State officials hear about coal ash contamination
By Samantha Lyles, Staff Writer, firstname.lastname@example.org
An attorney from the Southern Environmental Law Center (SELC) addressed the South Carolina Public Service Commission last Thursday about contamination at the H.B. Robinson plant near Hartsville, and information discussed at this public hearing revealed that plant owner Duke Energy sharply revised numbers regarding the amount of coal ash stored at that site.
SELC attorney Frank Holleman presented commissioners with records showing that Duke, in 2014, reported only 660,000 tons of waste in the plant’s ash basin, but updated data from Duke Energy’s website now claims about 4 million tons of ash is stored in that 55-acre dry pond.
The waste ash from Robinson’s coal-fired Unit 1 plant was first deposited in the 1960 fill area, a 25-acre disposal site located west of the coal plant. Subsequent deposits were placed in a dedicated ash basin, a 72-acre area with wet and dry disposal sites, constructed in the mid 1970s by damming an unnamed tributary to Black Creek. The basin received sluiced ash – mixed with water for wet disposal – until Unit 1 was decommissioned in October of 2012.
Holleman explained that high levels of arsenic are present in this coal ash waste, and noted that Duke has been cited by SC DHEC (Department of Health and Environmental Control) for contamination of groundwater with levels of arsenic far in excess of the safe drinking water numbers of 10 parts per billion. Holleman said tests conducted in December of 2014 showed at least one site with arsenic counts of 1,100 parts per billion.
Duke spokesperson Erin Culbert has told the News and Press that groundwater is not flowing toward plant neighbors, and there are no private groundwater wells located between the ash basin and Lake Robinson. She also noted that “the monitoring well they (SELC) reference is actually located inside the ash basin itself and does not represent groundwater conditions outside the basin.”
“We have been monitoring water quality in Lake Robinson since the 1970s. Lake water quality is good, with no concern for arsenic. Water quality sampling consistently shows arsenic levels are less than or near the laboratory detection limit of 0.5 parts per billion,” she added.
Holleman also told commissioners of several instances where low-level radioactive waste from Robinson’s nuclear plant was dumped into the coal ash basin. In July of 1980, former plant owner Carolina Power & Light transferred 3,000 cubic meters of slightly contaminated radioactive waste sediment into the ash pond without permission from SC DHEC or the Nuclear Regulatory Commission (NRC). The plant was cited for the violation.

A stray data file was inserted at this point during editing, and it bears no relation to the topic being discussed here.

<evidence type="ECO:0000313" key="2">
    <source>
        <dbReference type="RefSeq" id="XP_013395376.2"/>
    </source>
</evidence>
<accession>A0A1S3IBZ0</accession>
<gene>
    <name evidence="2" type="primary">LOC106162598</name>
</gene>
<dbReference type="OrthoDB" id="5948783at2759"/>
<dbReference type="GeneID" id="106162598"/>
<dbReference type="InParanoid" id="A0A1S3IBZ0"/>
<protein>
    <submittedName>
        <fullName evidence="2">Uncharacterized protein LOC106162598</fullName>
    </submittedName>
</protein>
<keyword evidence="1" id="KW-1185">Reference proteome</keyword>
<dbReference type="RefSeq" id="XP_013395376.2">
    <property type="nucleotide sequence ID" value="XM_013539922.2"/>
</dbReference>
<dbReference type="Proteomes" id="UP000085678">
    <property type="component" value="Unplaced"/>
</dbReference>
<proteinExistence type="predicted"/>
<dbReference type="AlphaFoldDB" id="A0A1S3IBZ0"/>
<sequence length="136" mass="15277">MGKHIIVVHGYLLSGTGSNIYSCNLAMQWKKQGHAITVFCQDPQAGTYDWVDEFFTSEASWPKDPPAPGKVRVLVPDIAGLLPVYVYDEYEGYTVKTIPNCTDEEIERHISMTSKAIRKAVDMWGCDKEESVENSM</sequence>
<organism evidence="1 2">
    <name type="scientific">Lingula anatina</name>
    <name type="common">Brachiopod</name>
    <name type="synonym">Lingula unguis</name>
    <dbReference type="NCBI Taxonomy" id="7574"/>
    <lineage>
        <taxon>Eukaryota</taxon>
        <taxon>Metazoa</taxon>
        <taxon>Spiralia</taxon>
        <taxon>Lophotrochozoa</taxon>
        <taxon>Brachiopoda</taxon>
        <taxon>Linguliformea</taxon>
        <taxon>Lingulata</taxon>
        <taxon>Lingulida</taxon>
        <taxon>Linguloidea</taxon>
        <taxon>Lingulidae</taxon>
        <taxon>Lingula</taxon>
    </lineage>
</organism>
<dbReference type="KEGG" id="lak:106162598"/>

On several other occasions, waste containing legally permissible levels of Cobalt-60 was disposed of in the ash pond. CP&L (which later became Progress Energy) obtained license from NRC for these disposals, which took place between 1983 and 1998.
Duke Energy’s Culbert told the News and Press that the practice was “acceptable” in the industry during that time, and the company is monitoring the ash basin to track the presence of Cobalt-60.
“There is no impact to the public from this material. In 2014, as part of the ash basin closure planning, about 40 soil samples were collected throughout the ash basin, and each sample showed less than detectable results for Cobalt-60,” Culbert explained.
She added that weekly collections of surface water, quarterly samples from groundwater monitoring wells, and semiannual shoreline sediment collections are “non-detectable” for Cobalt-60.
Some members of the Public Service Commission seemed alarmed by these long-standing problems, and commissioner Elizabeth Flemming expressed surprise that DHEC or the former plant owners hadn’t taken action sooner. Duke took corporate control of the Robinson Plant following a merger with Progress Energy in 2012.
“All of this has been known is certain very important regulatory circles since the 80s, and we’re just hearing about this today?” said Flemming. “I guess I’m having a problem just hearing ‘Duke, Duke, Duke,’ when all of this was known so many decades ago.”
Commissioner John E. “Butch” Howard asked Holleman about the likelihood such a flurry of public attention will propel Duke Energy to commit to a full and satisfactory clean-up of the Robinson ash basin.
“I am hopeful, but I am not confident,” replied Holleman. “As of December, 2014, Duke was unwilling to commit to remove this ash.”
Culbert, however, told the News and Press that a closure plan to safely clean up the ash basin is in development, and is due to be submitted to DHEC this November. The options for closure include a “cap-in-place” method wherein the ash is sealed on all sides with synthetic barriers (like concrete), and a more costly removal to dry lined storage either on or off the Robinson Plant site.
Holleman noted several times at the April 9 hearing that dry lined storage is safer and preferable, and he hopes Duke will choose this method.